I just love that letter A. Can you think of any other A words to describe an apricot? I bet you can. Anyway, let me introduce you to my world.
We apricots - like peaches, nectarines, plums and cherries - belong to a group called stone fruits, not because we’re cold and hard-hearted (we’re actually quite sweet) but because we have a tough, inedible seed in our centre.
We grow on splendid trees that can reach 7 metres in height. They look like opened umbrellas when fully mature, with a canopy of dark green leaves which glisten in the sun. As our parent trees age their bark grows dark and often becoming twisted and gnarled but this doesn’t stop them producing tender, young fruit like me.
We grow to about the size of a ping pong ball (do you play ping pong?), but can come in different shapes from plump or round to oval; some of us have a distinct groove running from top to bottom which gives us a cute look, while others have flattish sides or a distinctly pointed end.
Now don’t think me conceited but our complexion is simply stunning. We’ve a soft and downy skin, which ranges in colour from pale yellow to orange (we don’t really like using the word orange, we prefer to think of that fruit having an apricot hue) - and the shy ones among us often flush with pink or red, but don’t mind that they’re delicious too. We smell divine and we taste juicily sweet - that’s why we’re absolutely adorable!
Did you know?
Why Apricots Are Good To Eat
• Now, our apricot colour means we have lots of a substance called carotenes, some of which your body can turn into vitamin A. Vitamin A helps you see in the dark. The deeper the colour the more beta carotene we have and the better we are for you.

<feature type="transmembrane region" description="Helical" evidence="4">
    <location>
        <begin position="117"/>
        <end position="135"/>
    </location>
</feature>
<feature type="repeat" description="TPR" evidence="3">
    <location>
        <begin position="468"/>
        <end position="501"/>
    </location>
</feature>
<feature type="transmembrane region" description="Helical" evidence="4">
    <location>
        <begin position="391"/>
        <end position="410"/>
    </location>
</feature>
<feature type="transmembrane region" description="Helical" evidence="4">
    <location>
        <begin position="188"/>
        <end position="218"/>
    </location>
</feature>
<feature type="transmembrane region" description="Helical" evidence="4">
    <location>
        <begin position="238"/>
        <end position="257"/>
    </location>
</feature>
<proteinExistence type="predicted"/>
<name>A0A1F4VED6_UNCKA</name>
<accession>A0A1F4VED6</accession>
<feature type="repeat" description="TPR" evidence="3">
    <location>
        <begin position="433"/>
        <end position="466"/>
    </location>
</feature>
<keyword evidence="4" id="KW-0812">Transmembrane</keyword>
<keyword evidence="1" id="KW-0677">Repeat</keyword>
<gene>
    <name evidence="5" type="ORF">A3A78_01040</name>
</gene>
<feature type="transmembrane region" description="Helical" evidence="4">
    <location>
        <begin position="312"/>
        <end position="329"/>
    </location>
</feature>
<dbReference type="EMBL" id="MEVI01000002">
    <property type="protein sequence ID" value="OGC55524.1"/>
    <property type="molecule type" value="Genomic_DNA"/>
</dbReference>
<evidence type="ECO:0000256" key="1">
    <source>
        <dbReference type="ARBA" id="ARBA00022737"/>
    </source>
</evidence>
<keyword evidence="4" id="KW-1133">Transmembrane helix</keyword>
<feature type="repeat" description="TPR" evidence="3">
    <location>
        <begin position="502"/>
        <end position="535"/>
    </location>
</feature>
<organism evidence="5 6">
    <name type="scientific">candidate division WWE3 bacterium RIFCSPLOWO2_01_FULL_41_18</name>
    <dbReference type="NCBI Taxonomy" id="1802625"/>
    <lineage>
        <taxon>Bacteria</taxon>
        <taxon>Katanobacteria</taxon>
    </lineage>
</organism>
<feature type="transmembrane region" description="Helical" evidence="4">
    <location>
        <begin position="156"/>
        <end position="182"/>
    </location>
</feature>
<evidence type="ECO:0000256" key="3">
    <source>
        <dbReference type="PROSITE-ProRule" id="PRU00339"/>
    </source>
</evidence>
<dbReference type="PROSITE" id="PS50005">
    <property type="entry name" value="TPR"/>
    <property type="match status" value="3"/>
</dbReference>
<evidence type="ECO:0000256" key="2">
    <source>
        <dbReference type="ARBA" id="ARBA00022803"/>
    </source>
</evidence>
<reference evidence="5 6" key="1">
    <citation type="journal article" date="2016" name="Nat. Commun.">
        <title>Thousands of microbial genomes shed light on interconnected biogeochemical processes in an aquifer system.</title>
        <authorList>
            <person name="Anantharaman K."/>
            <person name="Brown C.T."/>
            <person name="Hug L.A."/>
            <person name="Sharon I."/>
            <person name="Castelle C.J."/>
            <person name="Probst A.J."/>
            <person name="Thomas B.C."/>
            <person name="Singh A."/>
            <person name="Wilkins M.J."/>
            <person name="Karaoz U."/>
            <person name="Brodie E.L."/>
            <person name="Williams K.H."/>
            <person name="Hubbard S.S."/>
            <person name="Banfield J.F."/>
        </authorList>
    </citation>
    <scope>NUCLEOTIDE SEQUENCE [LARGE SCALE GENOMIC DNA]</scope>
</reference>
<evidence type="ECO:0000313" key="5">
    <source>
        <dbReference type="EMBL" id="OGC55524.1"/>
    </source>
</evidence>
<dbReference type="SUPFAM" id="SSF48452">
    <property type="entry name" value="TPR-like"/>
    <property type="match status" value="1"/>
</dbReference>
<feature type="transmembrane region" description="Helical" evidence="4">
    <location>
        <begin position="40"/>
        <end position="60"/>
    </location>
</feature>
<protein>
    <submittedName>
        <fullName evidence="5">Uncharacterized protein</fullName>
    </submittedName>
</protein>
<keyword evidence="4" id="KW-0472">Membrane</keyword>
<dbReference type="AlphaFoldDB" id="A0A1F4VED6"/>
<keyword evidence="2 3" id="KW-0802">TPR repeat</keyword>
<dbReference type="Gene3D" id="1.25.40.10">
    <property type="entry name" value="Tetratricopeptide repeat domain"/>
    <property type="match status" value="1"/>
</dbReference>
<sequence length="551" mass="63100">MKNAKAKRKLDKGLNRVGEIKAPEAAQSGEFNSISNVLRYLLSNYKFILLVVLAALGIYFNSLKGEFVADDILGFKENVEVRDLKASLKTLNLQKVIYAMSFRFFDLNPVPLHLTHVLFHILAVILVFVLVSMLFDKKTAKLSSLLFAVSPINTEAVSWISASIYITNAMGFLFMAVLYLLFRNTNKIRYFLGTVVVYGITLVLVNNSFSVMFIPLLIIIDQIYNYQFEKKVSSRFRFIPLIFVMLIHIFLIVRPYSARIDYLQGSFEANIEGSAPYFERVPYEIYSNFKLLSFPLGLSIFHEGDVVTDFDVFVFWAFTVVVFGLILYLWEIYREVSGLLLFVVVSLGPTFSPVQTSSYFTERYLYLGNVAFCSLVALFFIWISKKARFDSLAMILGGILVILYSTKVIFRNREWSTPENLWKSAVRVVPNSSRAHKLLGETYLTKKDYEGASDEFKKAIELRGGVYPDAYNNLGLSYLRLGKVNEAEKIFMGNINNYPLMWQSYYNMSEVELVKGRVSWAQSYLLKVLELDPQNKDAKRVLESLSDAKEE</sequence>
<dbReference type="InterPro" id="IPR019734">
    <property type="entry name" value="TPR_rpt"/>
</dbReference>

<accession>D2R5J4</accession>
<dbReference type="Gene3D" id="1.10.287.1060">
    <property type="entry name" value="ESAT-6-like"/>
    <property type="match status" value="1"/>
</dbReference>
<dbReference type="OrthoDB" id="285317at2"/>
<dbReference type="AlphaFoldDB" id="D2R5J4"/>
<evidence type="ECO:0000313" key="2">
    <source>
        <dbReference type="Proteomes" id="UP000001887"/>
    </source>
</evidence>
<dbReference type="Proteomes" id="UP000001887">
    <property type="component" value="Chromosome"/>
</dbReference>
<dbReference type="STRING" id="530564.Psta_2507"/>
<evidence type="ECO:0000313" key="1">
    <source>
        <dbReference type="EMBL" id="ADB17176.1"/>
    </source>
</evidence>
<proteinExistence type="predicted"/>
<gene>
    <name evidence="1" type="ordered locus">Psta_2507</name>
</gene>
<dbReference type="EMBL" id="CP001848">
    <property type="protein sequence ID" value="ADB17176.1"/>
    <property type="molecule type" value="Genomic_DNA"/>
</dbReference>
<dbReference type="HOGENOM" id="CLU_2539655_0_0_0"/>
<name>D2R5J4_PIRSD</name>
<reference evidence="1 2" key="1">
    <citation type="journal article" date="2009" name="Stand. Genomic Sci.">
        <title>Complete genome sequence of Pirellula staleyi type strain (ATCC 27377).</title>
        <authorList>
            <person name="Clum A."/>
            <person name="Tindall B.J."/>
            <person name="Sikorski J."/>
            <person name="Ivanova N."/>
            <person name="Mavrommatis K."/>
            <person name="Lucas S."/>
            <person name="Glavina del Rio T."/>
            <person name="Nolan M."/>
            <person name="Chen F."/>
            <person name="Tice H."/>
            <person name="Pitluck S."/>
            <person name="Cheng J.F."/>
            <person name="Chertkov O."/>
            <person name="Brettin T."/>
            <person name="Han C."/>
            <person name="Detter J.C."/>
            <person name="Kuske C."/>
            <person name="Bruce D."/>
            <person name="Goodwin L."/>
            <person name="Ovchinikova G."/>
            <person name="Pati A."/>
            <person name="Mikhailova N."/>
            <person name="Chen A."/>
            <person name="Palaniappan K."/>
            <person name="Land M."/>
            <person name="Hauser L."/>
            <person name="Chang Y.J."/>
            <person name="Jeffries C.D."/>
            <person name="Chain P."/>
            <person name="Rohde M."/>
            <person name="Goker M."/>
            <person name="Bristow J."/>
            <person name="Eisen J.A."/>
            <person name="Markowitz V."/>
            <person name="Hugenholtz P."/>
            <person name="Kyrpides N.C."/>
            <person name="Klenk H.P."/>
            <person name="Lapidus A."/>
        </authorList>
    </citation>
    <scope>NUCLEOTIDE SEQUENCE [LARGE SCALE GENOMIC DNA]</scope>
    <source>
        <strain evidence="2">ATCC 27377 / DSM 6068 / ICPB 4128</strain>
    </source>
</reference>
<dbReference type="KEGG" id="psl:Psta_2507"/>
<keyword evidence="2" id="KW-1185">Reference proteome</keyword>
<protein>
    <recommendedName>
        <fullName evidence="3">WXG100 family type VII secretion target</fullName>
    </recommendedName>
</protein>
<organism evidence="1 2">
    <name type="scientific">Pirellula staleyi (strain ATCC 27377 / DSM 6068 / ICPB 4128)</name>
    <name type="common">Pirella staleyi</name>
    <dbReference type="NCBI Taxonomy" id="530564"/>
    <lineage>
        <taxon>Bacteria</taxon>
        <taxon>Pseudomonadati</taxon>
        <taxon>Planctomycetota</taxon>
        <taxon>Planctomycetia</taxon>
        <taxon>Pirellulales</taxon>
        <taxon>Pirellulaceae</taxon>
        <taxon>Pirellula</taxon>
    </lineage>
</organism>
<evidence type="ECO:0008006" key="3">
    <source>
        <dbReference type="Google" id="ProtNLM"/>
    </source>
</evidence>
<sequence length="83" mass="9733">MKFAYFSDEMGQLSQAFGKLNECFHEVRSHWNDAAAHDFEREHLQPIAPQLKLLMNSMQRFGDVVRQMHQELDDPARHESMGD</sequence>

How They are Grown and Harvested
Planting usually takes place early in winter time and the trees take about 5-6 years to bear good quality fruit. During the growing years the trees are continuously pruned to encourage the growth of strong branches.
We’re harvested in Australia around Christmas time although we can be seen in the shops as early as late October and as late as March, because harvest dates vary depending on the variety. The harvest season for each area is generally short, usually lasting only 15-20 days.
We’re picked when our skins are yellow and our flesh is firm. This allows us to be packaged without bruising.
How to Keep Apricots
Prime Growing Areas
History of Apricots
The Romans took us from North Africa to Italy, then we accompanied them to all parts of their empire. By the mid 16th century we had gained great respectability and could be found in the gardens of noblemen throughout Europe and England. But our travels didn’t stop there, as people migrated from Europe we were taken to other regions of the world and by the 18th century, we were growing in orchards in the USA, South Africa, New Zealand and Australia.
Fun Ways to Eat and Cook Apricots
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